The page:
For a band boasting so many members, Godspeed You! Black Emperor spent an awfully long time straining beneath the weight of their own concepts. During their first decade-long phase around the turn of the millennium, they were a proudly shambolic chamber ensemble making post-rock protest music; the specific quality of the strings or seamlessness of the samples mattered less than the apocalyptic alarms their gestalt sounded. The work suggested a stirring Dada pedigree, where the feverish expression of some revolutionary idea mattered more than the nuances of execution. Indeed, the sheer audacity of the enterprise and Godspeed’s unwavering commitment to unarmed musical confrontation felt truly awesome, making 1997’s F♯ A♯ ∞ and 2000’s Lift Your Skinny Fists motivational landmarks. But how much staying power could such willful imperfection hold?
Since Godspeed’s return a decade ago, they have dutifully addressed that question by making records that, by and large, sound more sophisticated and better played while maintaining their political ballast. During their time away, Godspeed recruited a powerful new drummer, and its members woodshedded in a dozen different projects. Their records since 2012 have been rendered with a combustible mix of force and detail, allowing Godspeed to lift their insurgent ideas rather than be saddled by them. G_d’s Pee AT STATE’S END!—their first album in four years and the fourth in this second phase—not only epitomizes this new dynamic but also emerges as a timely career triumph. The four suites of music here sound incredible, capturing the grandeur, aggression, and power of their symphonic punk with perfect clarity. And it feels incredible, too, as it endures passages of oppressive darkness to step at least toward a new dawn.
State’s End could initially be seen as some outburst of hope, especially as the wealthiest parts of the world vaccinate ourselves out of one crisis. The opening 20-minute suite feels like fight music, after all, a battle anthem built around a blade-sharp riff and marching drums; it fades into a victorious afterglow, where a dance for strings feels like a sigh of relief. And there is no moment more radiant or galvanizing in Godspeed’s discography than the third piece’s finale, “Ashes to Sea or Nearer to Thee.” It’s hard to hear it without smiling, without imaging yourself winning a race or beating back whatever long odds you certainly have. The string-and-static dénouement, “Our Side Has To Win (For DH),” possesses the same aspirational romanticism as its name, with Sophie Trudeau’s choir of violins arcing ever upward.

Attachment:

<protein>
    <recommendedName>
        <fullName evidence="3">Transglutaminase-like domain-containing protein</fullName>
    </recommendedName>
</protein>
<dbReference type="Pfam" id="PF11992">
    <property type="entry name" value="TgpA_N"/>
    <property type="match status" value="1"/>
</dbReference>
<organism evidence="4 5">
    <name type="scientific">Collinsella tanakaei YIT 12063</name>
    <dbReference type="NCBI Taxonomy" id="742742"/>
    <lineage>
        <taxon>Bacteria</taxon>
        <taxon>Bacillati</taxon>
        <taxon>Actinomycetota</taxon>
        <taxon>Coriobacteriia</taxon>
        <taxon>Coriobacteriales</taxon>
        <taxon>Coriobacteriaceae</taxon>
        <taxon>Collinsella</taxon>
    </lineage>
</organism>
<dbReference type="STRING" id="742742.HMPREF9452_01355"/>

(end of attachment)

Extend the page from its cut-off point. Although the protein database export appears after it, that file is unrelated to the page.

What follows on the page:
More than glibly hopeful, though, State’s End feels honest about the nonlinear shape of progress, or how winning the war to build a better world inherently entails a lot of devastating loss. Recorded under cover of masks, these four pieces exist in a world of anxiety, where any optimism is always backlit by some danger. The opening riff emerges from a long prelude made by sampling the signals of shortwave radios; it’s a pointed reminder of the multiplying distractions you have to overcome just to get in the fight, let alone win. And the third suite only reaches that righteous climax after 15 minutes of assorted anguishes—more sampled cacophony, lachrymose strings, a disoriented rhythm section that pulls itself together long enough to play a dirge that begins to feel like a nervous wreck.
And though “Our Side Has to Win” ultimately drifts toward redemption, it first weeps like an elegy. The band works through impossible emotional burdens in the same steady way as composer Gavin Bryars or his spiritual descendants in the Stars of the Lid, teetering at the crooked line between salvation and suffering. With the exception of the resolutely downcast “Fire at Static Valley,” these pieces function like a series of ouroboroi, defeat and victory locked in a cycle of mutually assured destruction and rebirth. There is enough momentum here to break that spell, or at least aspire to it.
Maybe State’s End hints that Godspeed have grown soft as they near the 30-year mark. They’ve won prestigious prizes, after all, and opened arena-filling tours. Their sound skews more pro than am these days, and they’re more into inspiring resolve than simply telling us the car is on fire, with no driver at the wheel. But no, they realize that the government is still corrupt, that the machine is still bleeding to death. They have smartly recognized that, in 2021, none of this is any more shocking than the sight of a 10-member punk symphony.
They no longer need to chart out the financial ties between record labels and warmongers on album covers or soundtrack endless doom when there’s Twitter. Instead, they’ve opted to acknowledge a world of seemingly infinite struggle and offer a well-earned, well-timed score for continuing the fight. Godspeed You! Black Emperor spent a quarter-century making hold music for awaiting a revolution; why shouldn’t they bask in signs of its potential sparks now, however limited or fleeting they might be?
Buy: Rough Trade
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